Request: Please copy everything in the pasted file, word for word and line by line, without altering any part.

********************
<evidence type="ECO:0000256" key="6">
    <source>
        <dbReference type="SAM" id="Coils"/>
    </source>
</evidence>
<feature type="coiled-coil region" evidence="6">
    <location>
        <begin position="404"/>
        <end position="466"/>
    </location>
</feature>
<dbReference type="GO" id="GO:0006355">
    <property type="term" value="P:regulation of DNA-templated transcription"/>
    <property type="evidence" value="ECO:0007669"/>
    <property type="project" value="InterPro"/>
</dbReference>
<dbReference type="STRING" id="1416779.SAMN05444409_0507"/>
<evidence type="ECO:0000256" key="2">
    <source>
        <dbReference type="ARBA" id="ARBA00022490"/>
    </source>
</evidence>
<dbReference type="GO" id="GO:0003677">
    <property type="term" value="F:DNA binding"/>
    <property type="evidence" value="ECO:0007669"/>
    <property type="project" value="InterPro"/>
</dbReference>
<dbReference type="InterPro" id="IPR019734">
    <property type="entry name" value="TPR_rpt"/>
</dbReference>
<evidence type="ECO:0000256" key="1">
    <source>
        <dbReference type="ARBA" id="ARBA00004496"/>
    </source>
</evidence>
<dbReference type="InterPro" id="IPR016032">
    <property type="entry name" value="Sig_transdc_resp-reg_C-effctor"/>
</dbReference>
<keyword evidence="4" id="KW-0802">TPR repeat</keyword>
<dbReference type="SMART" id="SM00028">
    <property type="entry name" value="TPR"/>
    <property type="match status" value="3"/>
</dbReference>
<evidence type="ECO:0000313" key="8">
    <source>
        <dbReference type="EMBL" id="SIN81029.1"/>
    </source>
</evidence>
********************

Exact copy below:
<evidence type="ECO:0000256" key="6">
    <source>
        <dbReference type="SAM" id="Coils"/>
    </source>
</evidence>
<feature type="coiled-coil region" evidence="6">
    <location>
        <begin position="404"/>
        <end position="466"/>
    </location>
</feature>
<dbReference type="GO" id="GO:0006355">
    <property type="term" value="P:regulation of DNA-templated transcription"/>
    <property type="evidence" value="ECO:0007669"/>
    <property type="project" value="InterPro"/>
</dbReference>
<dbReference type="STRING" id="1416779.SAMN05444409_0507"/>
<evidence type="ECO:0000256" key="2">
    <source>
        <dbReference type="ARBA" id="ARBA00022490"/>
    </source>
</evidence>
<dbReference type="GO" id="GO:0003677">
    <property type="term" value="F:DNA binding"/>
    <property type="evidence" value="ECO:0007669"/>
    <property type="project" value="InterPro"/>
</dbReference>
<dbReference type="InterPro" id="IPR019734">
    <property type="entry name" value="TPR_rpt"/>
</dbReference>
<evidence type="ECO:0000256" key="1">
    <source>
        <dbReference type="ARBA" id="ARBA00004496"/>
    </source>
</evidence>
<dbReference type="InterPro" id="IPR016032">
    <property type="entry name" value="Sig_transdc_resp-reg_C-effctor"/>
</dbReference>
<keyword evidence="4" id="KW-0802">TPR repeat</keyword>
<dbReference type="SMART" id="SM00028">
    <property type="entry name" value="TPR"/>
    <property type="match status" value="3"/>
</dbReference>
<evidence type="ECO:0000313" key="8">
    <source>
        <dbReference type="EMBL" id="SIN81029.1"/>
    </source>
</evidence>